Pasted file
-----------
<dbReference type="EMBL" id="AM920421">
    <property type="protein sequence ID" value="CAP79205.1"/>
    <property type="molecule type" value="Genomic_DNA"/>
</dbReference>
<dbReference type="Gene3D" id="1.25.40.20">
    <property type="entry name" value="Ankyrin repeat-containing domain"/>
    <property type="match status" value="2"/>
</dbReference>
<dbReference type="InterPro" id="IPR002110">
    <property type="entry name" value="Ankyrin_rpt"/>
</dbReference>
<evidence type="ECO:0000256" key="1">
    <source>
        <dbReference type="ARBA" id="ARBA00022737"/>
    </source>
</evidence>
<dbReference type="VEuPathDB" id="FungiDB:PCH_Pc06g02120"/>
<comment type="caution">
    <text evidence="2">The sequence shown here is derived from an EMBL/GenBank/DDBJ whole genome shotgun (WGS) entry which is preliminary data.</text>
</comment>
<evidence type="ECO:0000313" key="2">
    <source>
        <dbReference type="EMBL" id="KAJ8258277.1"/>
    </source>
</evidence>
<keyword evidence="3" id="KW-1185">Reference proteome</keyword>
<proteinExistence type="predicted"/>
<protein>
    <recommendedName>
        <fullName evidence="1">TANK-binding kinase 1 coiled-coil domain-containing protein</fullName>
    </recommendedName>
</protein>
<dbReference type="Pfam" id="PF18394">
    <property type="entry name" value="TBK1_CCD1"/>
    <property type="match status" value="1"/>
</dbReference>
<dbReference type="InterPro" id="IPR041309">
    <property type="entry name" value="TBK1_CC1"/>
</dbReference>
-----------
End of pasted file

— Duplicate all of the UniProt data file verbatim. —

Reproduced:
<dbReference type="EMBL" id="AM920421">
    <property type="protein sequence ID" value="CAP79205.1"/>
    <property type="molecule type" value="Genomic_DNA"/>
</dbReference>
<dbReference type="Gene3D" id="1.25.40.20">
    <property type="entry name" value="Ankyrin repeat-containing domain"/>
    <property type="match status" value="2"/>
</dbReference>
<dbReference type="InterPro" id="IPR002110">
    <property type="entry name" value="Ankyrin_rpt"/>
</dbReference>
<evidence type="ECO:0000256" key="1">
    <source>
        <dbReference type="ARBA" id="ARBA00022737"/>
    </source>
</evidence>
<dbReference type="VEuPathDB" id="FungiDB:PCH_Pc06g02120"/>
<comment type="caution">
    <text evidence="2">The sequence shown here is derived from an EMBL/GenBank/DDBJ whole genome shotgun (WGS) entry which is preliminary data.</text>
</comment>
<evidence type="ECO:0000313" key="2">
    <source>
        <dbReference type="EMBL" id="KAJ8258277.1"/>
    </source>
</evidence>
<keyword evidence="3" id="KW-1185">Reference proteome</keyword>
<proteinExistence type="predicted"/>
<protein>
    <recommendedName>
        <fullName evidence="1">TANK-binding kinase 1 coiled-coil domain-containing protein</fullName>
    </recommendedName>
</protein>
<dbReference type="Pfam" id="PF18394">
    <property type="entry name" value="TBK1_CCD1"/>
    <property type="match status" value="1"/>
</dbReference>
<dbReference type="InterPro" id="IPR041309">
    <property type="entry name" value="TBK1_CC1"/>
</dbReference>